Perhaps the most under-appreciated Mizzou players of all-time, LaRose was the best player on perhaps Mizzou's best team, the 10-1 1960 squad. People know that team was great, but not everybody knows just how dominant LaRose was at that time.
Hall of Fame Bio: One of the greatest two-way talents in Missouri history, LaRose starred from 1958-60, as an end who could dominate the line of scrimmage, and was also MU's leading receiver as a sophomore and senior. He also punted for MU in 1960. A native of Crystal City, Mo., LaRose won all-conference honors in 1958 and '60, and was a consensus all-America selection in 1960 (made 13 teams), when Missouri beat Navy and Heisman Trophy winner Joe Bellino in the Orange Bowl. LaRose played in the College All-Star Game and Hula Bowl in 1961, then went on to a professional career with the Detroit Lions, Pittsburgh Steelers and Miami Dolphins. He was also an accomplished weight man in track, who held Missouri's indoor shot put record for many years.
If LaRose is under-appreciated, Peay is straight-up unappreciated. Call it the lineman's curse (case in point: number-retiree and "best Mizzou lineman ever" candidate Darold Jenkins sits a distant second in the Tier I vote behind Harry Ice, a flashy runner with a flashy name). Along with players like LaRose and Justin Smith, Peay is one of Mizzou's best defensive linemen ever.
Hall of Fame Bio: Has completed six years as the head football coach at Northwestern University, after standout seasons as a tackle at Missouri and in the NFL. A Pittsburgh, Pa., native, Peay lettered in 1964-65, and won all-Big Eight and all-America plaudits as a senior when Missouri ranked third in the nation in rushing offense and won the Sugar Bowl over Florida, and Heisman Trophy QB Steve Spurrier. He was the Big Eight's "lineman of the week" following MU's 17-6 win over Minnesota that season, and later was a first-round choice of the New York Giants in the 1966 NFL Draft, and later played with the Green Bay Packers (1968-72) and Kansas City Chiefs (1973-75). He was named to MU's all-Century Football Team.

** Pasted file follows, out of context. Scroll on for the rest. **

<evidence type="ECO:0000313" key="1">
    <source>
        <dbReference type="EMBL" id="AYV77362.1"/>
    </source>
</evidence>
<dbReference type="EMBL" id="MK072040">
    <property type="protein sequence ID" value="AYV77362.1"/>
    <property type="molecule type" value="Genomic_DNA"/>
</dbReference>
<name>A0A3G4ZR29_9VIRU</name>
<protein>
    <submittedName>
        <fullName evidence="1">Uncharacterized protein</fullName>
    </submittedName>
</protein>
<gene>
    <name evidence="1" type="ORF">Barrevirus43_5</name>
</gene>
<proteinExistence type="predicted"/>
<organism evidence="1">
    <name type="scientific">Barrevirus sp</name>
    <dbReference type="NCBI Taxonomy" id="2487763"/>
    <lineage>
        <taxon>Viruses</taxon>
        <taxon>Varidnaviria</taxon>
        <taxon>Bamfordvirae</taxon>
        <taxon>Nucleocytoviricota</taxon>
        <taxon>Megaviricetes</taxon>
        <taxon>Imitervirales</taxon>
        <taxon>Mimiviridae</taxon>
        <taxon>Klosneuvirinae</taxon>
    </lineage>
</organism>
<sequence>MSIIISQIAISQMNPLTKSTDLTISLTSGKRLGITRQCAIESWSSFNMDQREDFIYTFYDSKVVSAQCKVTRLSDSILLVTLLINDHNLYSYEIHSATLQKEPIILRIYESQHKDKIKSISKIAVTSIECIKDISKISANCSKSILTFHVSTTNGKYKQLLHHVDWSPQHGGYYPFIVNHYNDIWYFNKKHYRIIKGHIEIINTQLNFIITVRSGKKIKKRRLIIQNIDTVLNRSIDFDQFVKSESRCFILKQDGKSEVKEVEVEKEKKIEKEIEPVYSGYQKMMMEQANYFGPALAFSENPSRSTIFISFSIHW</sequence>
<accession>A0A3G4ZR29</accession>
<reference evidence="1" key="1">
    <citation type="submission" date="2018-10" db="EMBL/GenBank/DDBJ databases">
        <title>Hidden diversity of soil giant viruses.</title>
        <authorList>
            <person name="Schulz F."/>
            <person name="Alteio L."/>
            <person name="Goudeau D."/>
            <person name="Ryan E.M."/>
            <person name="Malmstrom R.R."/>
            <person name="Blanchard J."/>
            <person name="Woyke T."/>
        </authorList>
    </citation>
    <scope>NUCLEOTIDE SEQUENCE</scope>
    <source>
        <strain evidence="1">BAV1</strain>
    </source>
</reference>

Roland did whatever his team needed -- in an era where players no longer played both ways, he had to balance being Mizzou's best running back and defensive back. He did whatever the team needed, whenever the team needed it, and his number is retired because of it.
Hall of Fame Bio: A halfback from Corpus Christi, Texas, Roland lettered at MU in 1962-64-65, and was an all-Big Eight choice all three years. An outstanding two-way player, Roland was team captain and all-American in 1965. Following that season, he played in the Senior Bowl, Coaches All-American Game and College All Star Game. At MU, he led the Tigers in rushing and scoring in 1962, in punt returns in 1964-65, in kickoff returns in 1962 and '64, and in pass interceptions in 1965. Roland ranks 10th at MU in career scoring, and led the Big Eight in scoring in 1962. He played with the St. Louis Cardinals of the NFL from 1966-72, earning the league's nod as "Rookie of the Year" in `66 and with the New York Giants in 1973.
One of Mizzou's first two black players, along with Norris Stevenson, West is another rather under-appreciated Mizzou star. If LaRose was not the standout player on those 1958-60 teams, West was, leading Mizzou in rushing and repeatedly setting them up with fantastic field position.
Hall of Fame Bio: A native of Jefferson City, West ranks as MU's sixth-leading career rusher with 1,848 yards. He was all-Big Eight in 1960, when the Tigers achieved the only number-one ranking in school history. One of only two MU running backs (James Wilder is the other) to lead the team in rushing three straight seasons, and is the only Tiger running back ever to lead MU in total offense three times. Was MU's top kickoff return man in 1959 and '60, averaging more than 33 yards per return. Played in two bowl games for Dan Devine and was MU's leading rusher in each. Played professionally with the Boston Patriots and New York Titans of the American Football League.